The workshop convened under the ECPA umbrella seeks to enable the region in its development of policies and infrastructure for standardized energy efficiency and consumption measurements. Relevant actors from a wide spectrum of government were brought together under the same roof to discuss challenges and opportunities for coordination. The workshop contemplated raising political awareness vis-à-vis opportunities for energy efficiency in the context of SE4ALL and the 2030 UN Sustainable Development Goals, and assessing the role of regional metrology institutes in developing energy efficiency ratings (indexes).
Replicable models for energy-efficient schools and buildings implemented in three cities
The ECPA is supporting three pilot projects carried out in three municipalities—Valdivia, Chile; Goiania, Brazil; and Port-of-Spain, Trinidad and Tobago—geared toward developing energy efficiency practices and policies with the potential of being replicable in other cities in the region.
A team of Universidad Austral de Chile (UACh) recently conducted energy efficiency testing in a rural school outside Valdivia. Recommendations were issued on ways to reduce the school’s electricity bills. In this case, considerable efficiency was achieved by switching lighting fixtures to LED lamps, with a reported reduction in consumption in excess of 20%. This is the first school in the region illuminated exclusively with LED fixtures.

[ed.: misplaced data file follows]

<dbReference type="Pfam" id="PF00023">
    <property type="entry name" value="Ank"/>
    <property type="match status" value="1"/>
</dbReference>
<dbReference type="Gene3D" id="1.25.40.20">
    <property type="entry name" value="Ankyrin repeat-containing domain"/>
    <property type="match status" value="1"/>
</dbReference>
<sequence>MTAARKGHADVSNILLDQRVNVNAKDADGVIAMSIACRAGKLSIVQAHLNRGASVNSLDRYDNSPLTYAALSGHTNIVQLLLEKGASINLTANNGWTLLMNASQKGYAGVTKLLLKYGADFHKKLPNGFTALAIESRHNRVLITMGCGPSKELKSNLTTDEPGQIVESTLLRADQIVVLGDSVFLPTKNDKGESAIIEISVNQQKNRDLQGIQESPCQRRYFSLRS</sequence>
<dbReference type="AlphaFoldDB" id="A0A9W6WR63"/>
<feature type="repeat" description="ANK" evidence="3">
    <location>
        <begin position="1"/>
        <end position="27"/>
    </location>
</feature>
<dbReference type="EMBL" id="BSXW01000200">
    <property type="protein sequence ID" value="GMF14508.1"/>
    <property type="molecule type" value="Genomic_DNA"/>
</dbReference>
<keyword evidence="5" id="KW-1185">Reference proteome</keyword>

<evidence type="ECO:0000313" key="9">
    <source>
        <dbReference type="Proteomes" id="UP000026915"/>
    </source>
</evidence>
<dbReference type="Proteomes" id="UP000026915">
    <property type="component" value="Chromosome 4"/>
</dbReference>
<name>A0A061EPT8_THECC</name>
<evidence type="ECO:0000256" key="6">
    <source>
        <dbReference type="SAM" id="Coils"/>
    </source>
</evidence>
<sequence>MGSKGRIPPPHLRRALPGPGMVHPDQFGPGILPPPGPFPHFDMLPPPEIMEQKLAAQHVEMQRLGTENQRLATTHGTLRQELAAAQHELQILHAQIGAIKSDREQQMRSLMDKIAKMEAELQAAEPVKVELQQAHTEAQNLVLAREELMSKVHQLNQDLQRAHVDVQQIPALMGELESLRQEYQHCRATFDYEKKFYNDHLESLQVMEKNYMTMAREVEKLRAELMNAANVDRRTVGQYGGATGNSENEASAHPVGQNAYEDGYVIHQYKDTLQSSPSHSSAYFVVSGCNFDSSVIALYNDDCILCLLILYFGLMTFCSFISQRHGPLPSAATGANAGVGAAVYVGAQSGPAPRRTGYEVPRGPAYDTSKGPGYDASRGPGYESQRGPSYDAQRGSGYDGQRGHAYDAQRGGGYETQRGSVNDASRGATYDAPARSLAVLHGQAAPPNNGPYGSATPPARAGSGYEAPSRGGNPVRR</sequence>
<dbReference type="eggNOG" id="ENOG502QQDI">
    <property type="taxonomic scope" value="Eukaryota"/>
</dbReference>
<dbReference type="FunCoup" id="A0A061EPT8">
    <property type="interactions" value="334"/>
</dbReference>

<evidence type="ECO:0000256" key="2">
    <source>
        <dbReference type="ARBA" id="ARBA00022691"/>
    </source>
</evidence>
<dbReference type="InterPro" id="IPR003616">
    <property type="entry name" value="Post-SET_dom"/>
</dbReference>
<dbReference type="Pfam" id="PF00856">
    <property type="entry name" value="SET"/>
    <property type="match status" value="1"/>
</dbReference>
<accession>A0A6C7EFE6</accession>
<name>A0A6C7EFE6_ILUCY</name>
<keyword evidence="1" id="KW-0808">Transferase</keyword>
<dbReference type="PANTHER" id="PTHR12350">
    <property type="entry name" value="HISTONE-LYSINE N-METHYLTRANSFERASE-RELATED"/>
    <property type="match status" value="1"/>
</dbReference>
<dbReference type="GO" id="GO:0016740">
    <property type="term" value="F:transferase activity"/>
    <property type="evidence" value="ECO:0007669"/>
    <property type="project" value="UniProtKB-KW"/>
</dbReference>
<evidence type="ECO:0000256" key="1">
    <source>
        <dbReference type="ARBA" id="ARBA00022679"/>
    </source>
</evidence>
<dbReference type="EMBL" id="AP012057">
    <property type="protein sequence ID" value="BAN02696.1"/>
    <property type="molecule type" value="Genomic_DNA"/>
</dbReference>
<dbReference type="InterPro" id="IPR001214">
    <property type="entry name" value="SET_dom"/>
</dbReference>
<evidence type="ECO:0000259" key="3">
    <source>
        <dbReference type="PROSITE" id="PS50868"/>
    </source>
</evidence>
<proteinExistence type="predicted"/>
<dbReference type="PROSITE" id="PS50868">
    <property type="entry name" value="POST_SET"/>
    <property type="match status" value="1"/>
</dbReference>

In Goiania, a team of experts is implementing three pilot projects under the ECPA umbrella to support a grant application with local electricity utility CELG. The objective is to use the ECPA project as a means to access CELG’s energy savings fund to finance the retrofits needed to increase energy efficiency. This experience has the potential to be replicable in other municipal buildings which would also receive support from CELG.